The mounting challenge
Planning for equipment mounting is a very important part of the final delivery process for new fire apparatus
You just awarded the bid for your new $400,000 engine or a $1 million ladder truck to a manufacturer. The truck committee worked hard on the specs and you think you have covered everything possible.
All you have to do is perform a before-paint and a final acceptance inspection at the factory. Or, if your department has the extra cash, maybe a few more inspection trips.
So now all you have to do is sit back and relax, right? Wrong. It's now time to start planning for equipment mounting, which is a very important part of the final delivery process.
To begin with, there's some simple things to consider. Are you planning on mounting the tools yourself after you take delivery at your department with your in-house mechanic? Or, are you having the local dealer do it at his shop?
Some manufacturers can even perform it at the factory if you are close and able to bring all of the tools to mount. PL Custom/Rescue 1 is one company that does a super job, using up all available space. That's not to say other dealers or manufacturers don't.
Make sure that when you spec out the rig, you have extra space that you can use if needed in the future. Probably the reason you are purchasing the vehicle is to have more space, especially if it is 15 to 20 years old.
There are many companies out there that can provide you with mounting options and specialized brackets to get the job done neatly. Ziamatic, Performance Advantage Company, Sensible Products and GearGrid Systems are a few.
When you begin the process of writing the specs for your new rig, consult NFPA 1901 to see what equipment is required that you carry on each type of apparatus whether it be a pumper, ladder, quint or heavy rescue.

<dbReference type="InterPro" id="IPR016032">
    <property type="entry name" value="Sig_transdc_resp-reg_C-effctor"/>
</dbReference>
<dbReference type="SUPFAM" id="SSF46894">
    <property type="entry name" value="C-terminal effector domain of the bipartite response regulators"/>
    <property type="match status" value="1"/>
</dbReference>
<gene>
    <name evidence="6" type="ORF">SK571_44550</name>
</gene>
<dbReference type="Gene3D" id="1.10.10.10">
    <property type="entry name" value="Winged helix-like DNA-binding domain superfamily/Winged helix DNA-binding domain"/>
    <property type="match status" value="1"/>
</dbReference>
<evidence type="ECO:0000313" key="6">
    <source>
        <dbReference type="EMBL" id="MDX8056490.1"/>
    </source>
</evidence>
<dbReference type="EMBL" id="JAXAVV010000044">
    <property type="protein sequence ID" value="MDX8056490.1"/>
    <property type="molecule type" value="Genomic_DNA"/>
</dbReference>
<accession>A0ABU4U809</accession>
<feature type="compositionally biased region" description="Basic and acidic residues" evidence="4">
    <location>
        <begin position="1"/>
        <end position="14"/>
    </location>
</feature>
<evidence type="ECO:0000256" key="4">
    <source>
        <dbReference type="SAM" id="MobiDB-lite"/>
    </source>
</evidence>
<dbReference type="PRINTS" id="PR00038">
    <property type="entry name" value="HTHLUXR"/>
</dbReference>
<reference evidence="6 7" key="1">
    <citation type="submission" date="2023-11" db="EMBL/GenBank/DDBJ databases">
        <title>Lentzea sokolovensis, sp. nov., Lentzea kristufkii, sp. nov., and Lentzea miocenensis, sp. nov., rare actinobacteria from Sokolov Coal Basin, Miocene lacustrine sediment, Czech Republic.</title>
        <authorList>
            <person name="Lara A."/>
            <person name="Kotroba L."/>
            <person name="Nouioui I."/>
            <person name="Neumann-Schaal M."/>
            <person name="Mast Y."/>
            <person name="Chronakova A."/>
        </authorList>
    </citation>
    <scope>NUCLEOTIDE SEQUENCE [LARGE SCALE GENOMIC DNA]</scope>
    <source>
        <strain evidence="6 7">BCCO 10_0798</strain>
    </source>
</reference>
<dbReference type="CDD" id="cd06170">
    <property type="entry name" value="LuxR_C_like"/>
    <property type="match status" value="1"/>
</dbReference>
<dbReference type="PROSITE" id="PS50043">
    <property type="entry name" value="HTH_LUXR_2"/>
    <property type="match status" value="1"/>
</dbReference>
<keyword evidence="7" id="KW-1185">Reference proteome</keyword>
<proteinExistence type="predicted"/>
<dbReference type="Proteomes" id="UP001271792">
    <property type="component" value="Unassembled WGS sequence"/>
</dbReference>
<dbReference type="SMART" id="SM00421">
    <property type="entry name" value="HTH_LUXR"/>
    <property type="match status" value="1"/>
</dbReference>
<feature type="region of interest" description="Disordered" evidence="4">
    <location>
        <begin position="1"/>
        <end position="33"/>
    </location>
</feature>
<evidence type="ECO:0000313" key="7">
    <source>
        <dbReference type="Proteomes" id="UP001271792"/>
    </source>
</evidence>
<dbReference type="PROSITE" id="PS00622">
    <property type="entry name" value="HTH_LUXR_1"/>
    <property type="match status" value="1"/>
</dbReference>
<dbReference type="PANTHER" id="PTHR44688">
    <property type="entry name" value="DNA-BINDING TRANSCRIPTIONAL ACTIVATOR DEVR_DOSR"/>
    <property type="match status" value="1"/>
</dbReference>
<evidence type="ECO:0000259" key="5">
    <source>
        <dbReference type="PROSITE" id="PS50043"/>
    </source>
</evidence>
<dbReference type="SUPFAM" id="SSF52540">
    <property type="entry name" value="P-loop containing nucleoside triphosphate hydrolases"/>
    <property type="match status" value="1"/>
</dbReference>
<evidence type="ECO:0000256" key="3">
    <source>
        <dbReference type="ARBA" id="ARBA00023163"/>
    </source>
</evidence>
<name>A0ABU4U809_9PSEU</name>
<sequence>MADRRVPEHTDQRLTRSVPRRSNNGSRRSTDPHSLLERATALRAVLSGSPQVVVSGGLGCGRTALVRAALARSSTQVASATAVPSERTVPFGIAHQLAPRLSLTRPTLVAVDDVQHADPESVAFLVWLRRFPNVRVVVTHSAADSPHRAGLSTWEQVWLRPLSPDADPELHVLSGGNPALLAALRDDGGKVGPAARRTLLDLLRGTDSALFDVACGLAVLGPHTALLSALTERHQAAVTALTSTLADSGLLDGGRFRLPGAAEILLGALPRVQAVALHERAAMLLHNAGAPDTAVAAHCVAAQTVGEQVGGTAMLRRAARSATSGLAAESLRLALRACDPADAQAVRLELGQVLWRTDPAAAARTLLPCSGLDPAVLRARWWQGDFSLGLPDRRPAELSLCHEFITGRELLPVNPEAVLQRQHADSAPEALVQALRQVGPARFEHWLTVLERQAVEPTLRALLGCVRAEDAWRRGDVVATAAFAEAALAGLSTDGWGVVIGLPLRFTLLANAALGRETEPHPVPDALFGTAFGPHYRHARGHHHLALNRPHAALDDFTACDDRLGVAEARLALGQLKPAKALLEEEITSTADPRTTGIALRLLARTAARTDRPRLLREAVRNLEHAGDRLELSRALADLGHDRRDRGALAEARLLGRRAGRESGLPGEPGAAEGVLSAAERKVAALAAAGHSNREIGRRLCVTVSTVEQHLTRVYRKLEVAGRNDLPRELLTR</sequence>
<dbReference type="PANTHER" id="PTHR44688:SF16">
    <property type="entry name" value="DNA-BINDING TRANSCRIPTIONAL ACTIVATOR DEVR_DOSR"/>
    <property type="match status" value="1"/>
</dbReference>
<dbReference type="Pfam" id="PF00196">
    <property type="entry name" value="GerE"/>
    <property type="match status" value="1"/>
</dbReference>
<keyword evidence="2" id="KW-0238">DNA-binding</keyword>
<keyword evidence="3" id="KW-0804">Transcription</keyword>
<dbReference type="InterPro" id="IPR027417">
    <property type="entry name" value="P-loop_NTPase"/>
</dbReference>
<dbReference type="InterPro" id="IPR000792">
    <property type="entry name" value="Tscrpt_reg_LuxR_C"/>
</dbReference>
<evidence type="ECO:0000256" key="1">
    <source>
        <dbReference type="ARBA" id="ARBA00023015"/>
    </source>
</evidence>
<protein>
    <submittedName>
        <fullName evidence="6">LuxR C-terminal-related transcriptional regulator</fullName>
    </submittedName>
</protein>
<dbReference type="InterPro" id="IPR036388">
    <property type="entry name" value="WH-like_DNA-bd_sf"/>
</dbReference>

More importantly, go to the FAMA (Fire Apparatus Manufacturers' Association) website, www.fama.org, which has an excellent tool that can be downloaded for free. This worksheet enables you to calculate the portable equipment load to be carried on an apparatus.
The weight and dimensions of all equipment that is commonly carried on a piece of apparatus is listed; all you have to do is list the type of equipment and what compartment you plan to carry it in. This will let the manufacturer know what the apparatus chassis is capable of carrying.
The dimensions of each piece of equipment are given to assist in planning compartment size or the location on an apparatus. Where the purchaser wants to carry specific equipment in a specific compartment, that compartment designation can be shown in the column titled "compartment location." The worksheet is in an Excel format and really easy to use.
By using this tool, it can help avoid your big investment being delivered overweight or, worse, not having the compartment space to carry the equipment you need for work on the fireground.
With proper planning you can make sure that you will have a really well thought-out piece of apparatus that will serve you for many years.
Heavy rescue tool, with mounting done by PL Custom/Rescue 1.
Crimson pumper outfitted by local dealer.